On April 25, 1994, the Contractor filed a motion to dismiss the suit and for the entry of a judgment non pros. In essence, the Contractor argued that so much time had passed since the events leading up to this suit had occurred, its ability to prepare a defense was seriously impaired. In its answer to the motion, the District stated that the Contractor had substantially delayed the progress of the case and that the Contractor was not prejudiced by the delay in filing the complaint. Most important, the District argued that, under the doctrine of nullum tempus occurrit regi, its case could not be dismissed merely because of the passage of time.
The Common Pleas Court denied the motion for non pros on March 11, 1997. The court applied the doctrine of nullum tempus and held that, under that doctrine, the District’s complaint could not be dismissed for the delay in prosecuting its claim. Common Pleas declined to follow the Supreme Court’s decision in Penn Piping v. Insurance Company of North America, 529 Pa. 350, 603 A.2d 1006 (1992)3 (which held that a defendant is presumed to have suffered prejudice when there is a lack of docket activity for two years), holding that Penn Piping was inapplicable because the District was a political subdivision of the Commonwealth and was entitled to invoke the doctrine of nullum tempus.
The record indicates that the Contractor never filed an answer to the complaint. Overruled by Jacobs v. Halloran, 551 Pa. 350, 710 A.2d 1098 (1998).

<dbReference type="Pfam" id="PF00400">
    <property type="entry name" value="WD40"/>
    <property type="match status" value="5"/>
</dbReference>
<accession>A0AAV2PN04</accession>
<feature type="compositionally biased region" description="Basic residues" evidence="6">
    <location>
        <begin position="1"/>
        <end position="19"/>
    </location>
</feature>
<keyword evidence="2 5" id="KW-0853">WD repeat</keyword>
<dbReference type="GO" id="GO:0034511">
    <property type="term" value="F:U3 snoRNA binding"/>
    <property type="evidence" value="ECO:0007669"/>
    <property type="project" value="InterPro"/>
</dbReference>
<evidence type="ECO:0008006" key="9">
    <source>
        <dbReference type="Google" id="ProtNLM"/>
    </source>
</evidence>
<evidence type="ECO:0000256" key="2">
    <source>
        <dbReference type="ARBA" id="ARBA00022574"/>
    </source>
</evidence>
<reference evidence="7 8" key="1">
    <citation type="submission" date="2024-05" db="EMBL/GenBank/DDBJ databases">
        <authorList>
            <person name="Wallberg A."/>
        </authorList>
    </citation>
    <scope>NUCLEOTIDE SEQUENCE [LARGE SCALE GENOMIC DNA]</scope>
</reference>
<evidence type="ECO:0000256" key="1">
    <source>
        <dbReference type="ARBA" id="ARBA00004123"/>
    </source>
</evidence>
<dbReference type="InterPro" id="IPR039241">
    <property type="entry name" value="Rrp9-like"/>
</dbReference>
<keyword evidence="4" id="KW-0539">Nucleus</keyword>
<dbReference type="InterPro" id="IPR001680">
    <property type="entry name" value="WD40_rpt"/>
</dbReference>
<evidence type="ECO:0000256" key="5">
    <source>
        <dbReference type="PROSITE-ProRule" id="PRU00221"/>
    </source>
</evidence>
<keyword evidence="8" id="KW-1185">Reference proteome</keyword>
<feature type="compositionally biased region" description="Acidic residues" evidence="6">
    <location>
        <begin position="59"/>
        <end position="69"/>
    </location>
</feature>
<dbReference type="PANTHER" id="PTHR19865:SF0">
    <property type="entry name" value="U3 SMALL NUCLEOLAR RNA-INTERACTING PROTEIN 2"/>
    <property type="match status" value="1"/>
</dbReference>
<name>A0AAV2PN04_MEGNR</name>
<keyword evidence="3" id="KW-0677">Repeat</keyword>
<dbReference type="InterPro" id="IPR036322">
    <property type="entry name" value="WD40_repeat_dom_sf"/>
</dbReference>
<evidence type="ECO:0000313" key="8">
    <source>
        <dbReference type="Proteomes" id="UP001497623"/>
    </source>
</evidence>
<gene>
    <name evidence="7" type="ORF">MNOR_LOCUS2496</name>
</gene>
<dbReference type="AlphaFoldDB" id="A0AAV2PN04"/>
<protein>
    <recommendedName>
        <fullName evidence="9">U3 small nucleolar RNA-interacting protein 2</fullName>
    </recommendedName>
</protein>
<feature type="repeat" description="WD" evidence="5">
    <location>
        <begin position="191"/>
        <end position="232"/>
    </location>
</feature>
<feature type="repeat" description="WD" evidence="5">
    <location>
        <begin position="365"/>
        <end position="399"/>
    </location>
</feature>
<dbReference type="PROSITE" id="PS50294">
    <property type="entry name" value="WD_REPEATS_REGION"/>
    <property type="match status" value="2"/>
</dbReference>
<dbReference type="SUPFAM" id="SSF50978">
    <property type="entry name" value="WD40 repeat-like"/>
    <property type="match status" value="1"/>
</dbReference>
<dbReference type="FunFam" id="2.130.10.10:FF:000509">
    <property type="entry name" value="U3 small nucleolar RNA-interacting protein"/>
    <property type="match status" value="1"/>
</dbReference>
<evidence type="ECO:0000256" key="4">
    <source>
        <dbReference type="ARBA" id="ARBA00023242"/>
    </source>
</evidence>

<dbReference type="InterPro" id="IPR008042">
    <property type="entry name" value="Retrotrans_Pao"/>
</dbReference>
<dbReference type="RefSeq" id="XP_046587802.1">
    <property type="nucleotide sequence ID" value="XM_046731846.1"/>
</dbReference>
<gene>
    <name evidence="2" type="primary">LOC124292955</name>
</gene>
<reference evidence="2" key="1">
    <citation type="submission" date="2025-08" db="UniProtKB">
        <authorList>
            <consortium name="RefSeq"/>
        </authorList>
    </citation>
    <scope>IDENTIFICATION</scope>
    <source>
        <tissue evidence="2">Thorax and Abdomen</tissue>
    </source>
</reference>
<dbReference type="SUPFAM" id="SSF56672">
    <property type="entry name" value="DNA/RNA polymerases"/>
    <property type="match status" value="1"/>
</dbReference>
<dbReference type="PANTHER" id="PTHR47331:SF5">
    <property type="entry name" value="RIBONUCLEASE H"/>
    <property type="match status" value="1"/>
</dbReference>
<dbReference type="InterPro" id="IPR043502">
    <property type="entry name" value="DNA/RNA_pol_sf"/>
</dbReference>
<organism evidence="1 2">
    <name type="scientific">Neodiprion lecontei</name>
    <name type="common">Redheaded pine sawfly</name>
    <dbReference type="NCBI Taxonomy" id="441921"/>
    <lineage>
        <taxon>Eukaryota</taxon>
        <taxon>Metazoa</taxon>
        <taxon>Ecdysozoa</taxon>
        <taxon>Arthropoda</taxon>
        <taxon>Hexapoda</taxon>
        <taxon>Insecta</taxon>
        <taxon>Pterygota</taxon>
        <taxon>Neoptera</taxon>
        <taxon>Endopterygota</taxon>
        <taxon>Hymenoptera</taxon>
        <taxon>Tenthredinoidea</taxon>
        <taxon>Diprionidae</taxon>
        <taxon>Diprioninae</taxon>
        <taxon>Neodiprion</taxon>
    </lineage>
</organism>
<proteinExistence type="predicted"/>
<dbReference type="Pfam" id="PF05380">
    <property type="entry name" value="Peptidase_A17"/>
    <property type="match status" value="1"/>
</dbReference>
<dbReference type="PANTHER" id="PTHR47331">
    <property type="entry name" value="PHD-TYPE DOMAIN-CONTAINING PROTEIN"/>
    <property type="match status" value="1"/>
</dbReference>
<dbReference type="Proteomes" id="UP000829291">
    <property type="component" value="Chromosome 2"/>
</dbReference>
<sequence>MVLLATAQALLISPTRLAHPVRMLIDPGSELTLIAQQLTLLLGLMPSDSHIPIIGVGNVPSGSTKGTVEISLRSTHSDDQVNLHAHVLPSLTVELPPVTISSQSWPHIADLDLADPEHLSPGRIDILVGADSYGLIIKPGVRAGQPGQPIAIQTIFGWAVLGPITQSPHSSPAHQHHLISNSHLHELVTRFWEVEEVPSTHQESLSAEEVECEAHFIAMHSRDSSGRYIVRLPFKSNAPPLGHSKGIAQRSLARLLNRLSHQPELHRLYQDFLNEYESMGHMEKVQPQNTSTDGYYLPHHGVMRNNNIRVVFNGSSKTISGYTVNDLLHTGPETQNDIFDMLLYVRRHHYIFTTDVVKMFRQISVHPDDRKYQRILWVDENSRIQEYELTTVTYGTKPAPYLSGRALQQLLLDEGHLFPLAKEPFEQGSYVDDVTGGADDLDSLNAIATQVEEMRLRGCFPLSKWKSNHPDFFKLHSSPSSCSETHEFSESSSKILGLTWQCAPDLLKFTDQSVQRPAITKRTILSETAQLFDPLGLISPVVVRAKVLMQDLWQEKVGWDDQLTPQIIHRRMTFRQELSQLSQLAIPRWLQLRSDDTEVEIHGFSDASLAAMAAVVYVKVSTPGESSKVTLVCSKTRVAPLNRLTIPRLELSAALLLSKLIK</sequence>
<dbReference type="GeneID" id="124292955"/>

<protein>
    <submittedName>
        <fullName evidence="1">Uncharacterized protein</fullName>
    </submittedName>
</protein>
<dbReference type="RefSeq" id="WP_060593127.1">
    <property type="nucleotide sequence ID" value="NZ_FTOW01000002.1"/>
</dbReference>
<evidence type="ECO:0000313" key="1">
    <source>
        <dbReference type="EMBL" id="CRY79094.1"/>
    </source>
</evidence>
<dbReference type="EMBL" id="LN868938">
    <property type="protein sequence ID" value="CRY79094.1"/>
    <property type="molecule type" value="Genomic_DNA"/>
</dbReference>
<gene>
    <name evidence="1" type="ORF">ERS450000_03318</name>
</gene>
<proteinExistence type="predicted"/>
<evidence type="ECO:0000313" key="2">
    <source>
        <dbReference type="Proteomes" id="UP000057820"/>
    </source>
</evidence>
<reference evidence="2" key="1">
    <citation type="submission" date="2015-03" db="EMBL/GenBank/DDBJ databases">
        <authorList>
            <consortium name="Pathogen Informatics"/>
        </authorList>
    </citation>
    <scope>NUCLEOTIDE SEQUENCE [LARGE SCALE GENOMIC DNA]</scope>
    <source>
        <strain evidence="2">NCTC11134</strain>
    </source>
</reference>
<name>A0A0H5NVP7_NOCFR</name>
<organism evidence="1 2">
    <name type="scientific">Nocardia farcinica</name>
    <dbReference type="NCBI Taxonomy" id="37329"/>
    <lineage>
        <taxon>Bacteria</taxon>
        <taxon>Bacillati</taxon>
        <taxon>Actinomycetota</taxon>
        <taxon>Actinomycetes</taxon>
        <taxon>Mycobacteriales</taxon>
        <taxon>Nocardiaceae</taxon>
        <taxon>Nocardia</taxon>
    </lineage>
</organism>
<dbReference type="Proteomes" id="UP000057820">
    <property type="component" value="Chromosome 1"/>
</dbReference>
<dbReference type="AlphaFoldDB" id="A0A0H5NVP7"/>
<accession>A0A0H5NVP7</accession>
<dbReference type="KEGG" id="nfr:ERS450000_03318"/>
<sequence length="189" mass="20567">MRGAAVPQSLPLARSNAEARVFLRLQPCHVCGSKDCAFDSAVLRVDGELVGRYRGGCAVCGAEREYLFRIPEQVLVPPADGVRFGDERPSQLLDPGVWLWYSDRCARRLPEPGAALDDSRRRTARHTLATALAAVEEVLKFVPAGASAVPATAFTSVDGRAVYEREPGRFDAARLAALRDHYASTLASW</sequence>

On March 11, 1997, the same day the non pros motion was denied, the Common Pleas Court entered an order directing all parties to complete discovery before June 11, 1997, and scheduled a trial for June 23, 1997.
The Contractor then filed a petition with Common Pleas to amend the March 11th interlocutory order to include language certifying that the issue involved a controlling question of law as to which there was substantial grounds for difference of opinion and that an immediate appeal would materially advance the ultimate termination of the case. On April 6, 1997, the Court reaffirmed its decision to deny the motion for non pros but did certify its order for immediate appeal under 42 Pa. C.S. §702. A petition for permission to appeal was filed with the Superior Court,
which our sister court granted on July 18, 1997.
In May of 1997, the Contractor filed preliminary objections to the complaint in the form of a motion to strike and motion for a more specific pleading which were dismissed by Common Pleas on July 24, 1997, as being untimely.
On June 6, 1997, the Contractor filed a motion to compel arbitration of this dispute pursuant to Paragraph 9.1 of the contract executed by the parties, which provided that all disputes arising from the agreement were to be decided by arbitration. The District, in its answer to this motion, asserted that it was